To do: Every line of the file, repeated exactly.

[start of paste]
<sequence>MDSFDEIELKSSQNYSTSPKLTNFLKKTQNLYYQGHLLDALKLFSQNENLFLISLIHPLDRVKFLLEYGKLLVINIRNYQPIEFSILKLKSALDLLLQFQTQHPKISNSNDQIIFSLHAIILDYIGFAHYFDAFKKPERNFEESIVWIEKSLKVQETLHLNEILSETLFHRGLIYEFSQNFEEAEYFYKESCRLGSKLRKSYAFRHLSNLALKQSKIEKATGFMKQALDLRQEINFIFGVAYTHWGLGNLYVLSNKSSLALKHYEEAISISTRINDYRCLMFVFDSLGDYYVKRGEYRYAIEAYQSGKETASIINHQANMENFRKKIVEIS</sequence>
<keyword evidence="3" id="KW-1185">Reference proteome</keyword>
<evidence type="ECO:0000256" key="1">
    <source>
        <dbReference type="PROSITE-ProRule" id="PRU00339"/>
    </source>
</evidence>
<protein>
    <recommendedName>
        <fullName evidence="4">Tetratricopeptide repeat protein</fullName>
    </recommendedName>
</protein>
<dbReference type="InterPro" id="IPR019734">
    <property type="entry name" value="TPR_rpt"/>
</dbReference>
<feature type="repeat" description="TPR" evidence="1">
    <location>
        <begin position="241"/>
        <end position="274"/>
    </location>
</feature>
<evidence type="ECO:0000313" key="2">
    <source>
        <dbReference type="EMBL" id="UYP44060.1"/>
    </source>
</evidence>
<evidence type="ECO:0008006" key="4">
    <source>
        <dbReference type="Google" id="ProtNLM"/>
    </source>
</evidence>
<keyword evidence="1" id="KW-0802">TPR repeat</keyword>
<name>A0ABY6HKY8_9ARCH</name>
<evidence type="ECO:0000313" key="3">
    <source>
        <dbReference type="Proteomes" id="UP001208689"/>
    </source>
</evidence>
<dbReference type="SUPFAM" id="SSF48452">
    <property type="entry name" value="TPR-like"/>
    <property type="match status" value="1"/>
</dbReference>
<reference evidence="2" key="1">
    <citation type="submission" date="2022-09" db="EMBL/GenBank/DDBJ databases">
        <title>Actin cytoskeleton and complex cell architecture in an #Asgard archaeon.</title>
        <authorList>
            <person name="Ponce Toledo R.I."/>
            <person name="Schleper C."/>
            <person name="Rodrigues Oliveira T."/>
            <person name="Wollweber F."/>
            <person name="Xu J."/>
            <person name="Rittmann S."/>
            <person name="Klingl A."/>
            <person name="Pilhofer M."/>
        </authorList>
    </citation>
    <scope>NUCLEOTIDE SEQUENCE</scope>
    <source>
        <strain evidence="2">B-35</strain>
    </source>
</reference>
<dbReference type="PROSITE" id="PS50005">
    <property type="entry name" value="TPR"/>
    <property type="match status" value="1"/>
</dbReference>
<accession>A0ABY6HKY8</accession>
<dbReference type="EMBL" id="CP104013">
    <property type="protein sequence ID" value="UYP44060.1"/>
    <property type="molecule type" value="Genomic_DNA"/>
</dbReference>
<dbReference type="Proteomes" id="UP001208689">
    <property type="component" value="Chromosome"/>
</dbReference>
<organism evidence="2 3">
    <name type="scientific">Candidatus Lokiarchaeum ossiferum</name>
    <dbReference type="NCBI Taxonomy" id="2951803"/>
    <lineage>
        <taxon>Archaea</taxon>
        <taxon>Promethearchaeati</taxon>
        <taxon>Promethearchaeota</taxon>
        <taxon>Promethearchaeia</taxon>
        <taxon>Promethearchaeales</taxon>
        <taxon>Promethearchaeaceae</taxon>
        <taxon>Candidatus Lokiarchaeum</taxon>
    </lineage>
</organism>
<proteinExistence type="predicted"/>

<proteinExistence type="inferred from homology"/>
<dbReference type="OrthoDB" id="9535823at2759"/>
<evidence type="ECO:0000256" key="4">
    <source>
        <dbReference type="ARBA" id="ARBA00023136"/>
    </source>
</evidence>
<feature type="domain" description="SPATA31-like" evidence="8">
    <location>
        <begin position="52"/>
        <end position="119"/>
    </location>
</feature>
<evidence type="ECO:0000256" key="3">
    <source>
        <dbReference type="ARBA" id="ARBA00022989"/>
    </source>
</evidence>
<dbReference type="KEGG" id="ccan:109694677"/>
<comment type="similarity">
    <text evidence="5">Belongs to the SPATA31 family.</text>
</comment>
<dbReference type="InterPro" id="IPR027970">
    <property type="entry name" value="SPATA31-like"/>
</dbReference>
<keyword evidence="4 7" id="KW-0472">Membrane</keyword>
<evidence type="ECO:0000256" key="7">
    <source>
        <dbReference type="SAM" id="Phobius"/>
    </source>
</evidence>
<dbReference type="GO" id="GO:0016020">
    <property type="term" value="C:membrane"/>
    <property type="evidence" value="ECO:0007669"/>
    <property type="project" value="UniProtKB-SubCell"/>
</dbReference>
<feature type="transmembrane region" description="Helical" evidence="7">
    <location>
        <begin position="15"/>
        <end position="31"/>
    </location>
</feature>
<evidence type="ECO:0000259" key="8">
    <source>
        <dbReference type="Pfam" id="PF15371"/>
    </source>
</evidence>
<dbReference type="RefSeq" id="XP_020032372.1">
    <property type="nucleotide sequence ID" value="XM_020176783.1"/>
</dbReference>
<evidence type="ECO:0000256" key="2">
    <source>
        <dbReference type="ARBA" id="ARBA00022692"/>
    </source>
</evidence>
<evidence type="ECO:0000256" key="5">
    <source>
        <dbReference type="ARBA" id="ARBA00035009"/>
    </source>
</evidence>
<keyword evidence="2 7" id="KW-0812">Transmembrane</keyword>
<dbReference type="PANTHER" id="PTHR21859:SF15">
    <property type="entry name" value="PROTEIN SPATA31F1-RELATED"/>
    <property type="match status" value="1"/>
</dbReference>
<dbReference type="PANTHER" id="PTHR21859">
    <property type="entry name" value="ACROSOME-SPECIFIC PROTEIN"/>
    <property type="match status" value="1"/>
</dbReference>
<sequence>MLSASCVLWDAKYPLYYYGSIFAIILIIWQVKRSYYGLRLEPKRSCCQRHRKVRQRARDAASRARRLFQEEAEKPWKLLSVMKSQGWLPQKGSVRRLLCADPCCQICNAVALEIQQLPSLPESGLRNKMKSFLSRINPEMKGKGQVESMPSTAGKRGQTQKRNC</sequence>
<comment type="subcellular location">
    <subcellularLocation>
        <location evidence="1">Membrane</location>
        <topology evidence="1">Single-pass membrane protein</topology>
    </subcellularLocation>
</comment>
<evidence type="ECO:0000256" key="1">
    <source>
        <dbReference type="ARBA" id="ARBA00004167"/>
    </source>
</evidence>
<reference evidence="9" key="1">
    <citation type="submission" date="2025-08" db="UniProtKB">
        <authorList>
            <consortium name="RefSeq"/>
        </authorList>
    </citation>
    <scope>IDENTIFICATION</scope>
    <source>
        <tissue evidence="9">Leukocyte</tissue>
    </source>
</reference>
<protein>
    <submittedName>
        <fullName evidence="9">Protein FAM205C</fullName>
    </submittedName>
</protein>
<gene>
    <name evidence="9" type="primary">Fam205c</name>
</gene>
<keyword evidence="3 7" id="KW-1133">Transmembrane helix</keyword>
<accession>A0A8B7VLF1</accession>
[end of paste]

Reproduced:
<sequence>MDSFDEIELKSSQNYSTSPKLTNFLKKTQNLYYQGHLLDALKLFSQNENLFLISLIHPLDRVKFLLEYGKLLVINIRNYQPIEFSILKLKSALDLLLQFQTQHPKISNSNDQIIFSLHAIILDYIGFAHYFDAFKKPERNFEESIVWIEKSLKVQETLHLNEILSETLFHRGLIYEFSQNFEEAEYFYKESCRLGSKLRKSYAFRHLSNLALKQSKIEKATGFMKQALDLRQEINFIFGVAYTHWGLGNLYVLSNKSSLALKHYEEAISISTRINDYRCLMFVFDSLGDYYVKRGEYRYAIEAYQSGKETASIINHQANMENFRKKIVEIS</sequence>
<keyword evidence="3" id="KW-1185">Reference proteome</keyword>
<evidence type="ECO:0000256" key="1">
    <source>
        <dbReference type="PROSITE-ProRule" id="PRU00339"/>
    </source>
</evidence>
<protein>
    <recommendedName>
        <fullName evidence="4">Tetratricopeptide repeat protein</fullName>
    </recommendedName>
</protein>
<dbReference type="InterPro" id="IPR019734">
    <property type="entry name" value="TPR_rpt"/>
</dbReference>
<feature type="repeat" description="TPR" evidence="1">
    <location>
        <begin position="241"/>
        <end position="274"/>
    </location>
</feature>
<evidence type="ECO:0000313" key="2">
    <source>
        <dbReference type="EMBL" id="UYP44060.1"/>
    </source>
</evidence>
<evidence type="ECO:0008006" key="4">
    <source>
        <dbReference type="Google" id="ProtNLM"/>
    </source>
</evidence>
<keyword evidence="1" id="KW-0802">TPR repeat</keyword>
<name>A0ABY6HKY8_9ARCH</name>
<evidence type="ECO:0000313" key="3">
    <source>
        <dbReference type="Proteomes" id="UP001208689"/>
    </source>
</evidence>
<dbReference type="SUPFAM" id="SSF48452">
    <property type="entry name" value="TPR-like"/>
    <property type="match status" value="1"/>
</dbReference>
<reference evidence="2" key="1">
    <citation type="submission" date="2022-09" db="EMBL/GenBank/DDBJ databases">
        <title>Actin cytoskeleton and complex cell architecture in an #Asgard archaeon.</title>
        <authorList>
            <person name="Ponce Toledo R.I."/>
            <person name="Schleper C."/>
            <person name="Rodrigues Oliveira T."/>
            <person name="Wollweber F."/>
            <person name="Xu J."/>
            <person name="Rittmann S."/>
            <person name="Klingl A."/>
            <person name="Pilhofer M."/>
        </authorList>
    </citation>
    <scope>NUCLEOTIDE SEQUENCE</scope>
    <source>
        <strain evidence="2">B-35</strain>
    </source>
</reference>
<dbReference type="PROSITE" id="PS50005">
    <property type="entry name" value="TPR"/>
    <property type="match status" value="1"/>
</dbReference>
<accession>A0ABY6HKY8</accession>
<dbReference type="EMBL" id="CP104013">
    <property type="protein sequence ID" value="UYP44060.1"/>
    <property type="molecule type" value="Genomic_DNA"/>
</dbReference>
<dbReference type="Proteomes" id="UP001208689">
    <property type="component" value="Chromosome"/>
</dbReference>
<organism evidence="2 3">
    <name type="scientific">Candidatus Lokiarchaeum ossiferum</name>
    <dbReference type="NCBI Taxonomy" id="2951803"/>
    <lineage>
        <taxon>Archaea</taxon>
        <taxon>Promethearchaeati</taxon>
        <taxon>Promethearchaeota</taxon>
        <taxon>Promethearchaeia</taxon>
        <taxon>Promethearchaeales</taxon>
        <taxon>Promethearchaeaceae</taxon>
        <taxon>Candidatus Lokiarchaeum</taxon>
    </lineage>
</organism>
<proteinExistence type="predicted"/>

<proteinExistence type="inferred from homology"/>
<dbReference type="OrthoDB" id="9535823at2759"/>
<evidence type="ECO:0000256" key="4">
    <source>
        <dbReference type="ARBA" id="ARBA00023136"/>
    </source>
</evidence>
<feature type="domain" description="SPATA31-like" evidence="8">
    <location>
        <begin position="52"/>
        <end position="119"/>
    </location>
</feature>
<evidence type="ECO:0000256" key="3">
    <source>
        <dbReference type="ARBA" id="ARBA00022989"/>
    </source>
</evidence>
<dbReference type="KEGG" id="ccan:109694677"/>
<comment type="similarity">
    <text evidence="5">Belongs to the SPATA31 family.</text>
</comment>
<dbReference type="InterPro" id="IPR027970">
    <property type="entry name" value="SPATA31-like"/>
</dbReference>
<keyword evidence="4 7" id="KW-0472">Membrane</keyword>
<evidence type="ECO:0000256" key="7">
    <source>
        <dbReference type="SAM" id="Phobius"/>
    </source>
</evidence>
<dbReference type="GO" id="GO:0016020">
    <property type="term" value="C:membrane"/>
    <property type="evidence" value="ECO:0007669"/>
    <property type="project" value="UniProtKB-SubCell"/>
</dbReference>
<feature type="transmembrane region" description="Helical" evidence="7">
    <location>
        <begin position="15"/>
        <end position="31"/>
    </location>
</feature>
<evidence type="ECO:0000259" key="8">
    <source>
        <dbReference type="Pfam" id="PF15371"/>
    </source>
</evidence>
<dbReference type="RefSeq" id="XP_020032372.1">
    <property type="nucleotide sequence ID" value="XM_020176783.1"/>
</dbReference>
<evidence type="ECO:0000256" key="2">
    <source>
        <dbReference type="ARBA" id="ARBA00022692"/>
    </source>
</evidence>
<evidence type="ECO:0000256" key="5">
    <source>
        <dbReference type="ARBA" id="ARBA00035009"/>
    </source>
</evidence>
<keyword evidence="2 7" id="KW-0812">Transmembrane</keyword>
<dbReference type="PANTHER" id="PTHR21859:SF15">
    <property type="entry name" value="PROTEIN SPATA31F1-RELATED"/>
    <property type="match status" value="1"/>
</dbReference>
<dbReference type="PANTHER" id="PTHR21859">
    <property type="entry name" value="ACROSOME-SPECIFIC PROTEIN"/>
    <property type="match status" value="1"/>
</dbReference>
<sequence>MLSASCVLWDAKYPLYYYGSIFAIILIIWQVKRSYYGLRLEPKRSCCQRHRKVRQRARDAASRARRLFQEEAEKPWKLLSVMKSQGWLPQKGSVRRLLCADPCCQICNAVALEIQQLPSLPESGLRNKMKSFLSRINPEMKGKGQVESMPSTAGKRGQTQKRNC</sequence>
<comment type="subcellular location">
    <subcellularLocation>
        <location evidence="1">Membrane</location>
        <topology evidence="1">Single-pass membrane protein</topology>
    </subcellularLocation>
</comment>
<evidence type="ECO:0000256" key="1">
    <source>
        <dbReference type="ARBA" id="ARBA00004167"/>
    </source>
</evidence>
<reference evidence="9" key="1">
    <citation type="submission" date="2025-08" db="UniProtKB">
        <authorList>
            <consortium name="RefSeq"/>
        </authorList>
    </citation>
    <scope>IDENTIFICATION</scope>
    <source>
        <tissue evidence="9">Leukocyte</tissue>
    </source>
</reference>
<protein>
    <submittedName>
        <fullName evidence="9">Protein FAM205C</fullName>
    </submittedName>
</protein>
<gene>
    <name evidence="9" type="primary">Fam205c</name>
</gene>
<keyword evidence="3 7" id="KW-1133">Transmembrane helix</keyword>
<accession>A0A8B7VLF1</accession>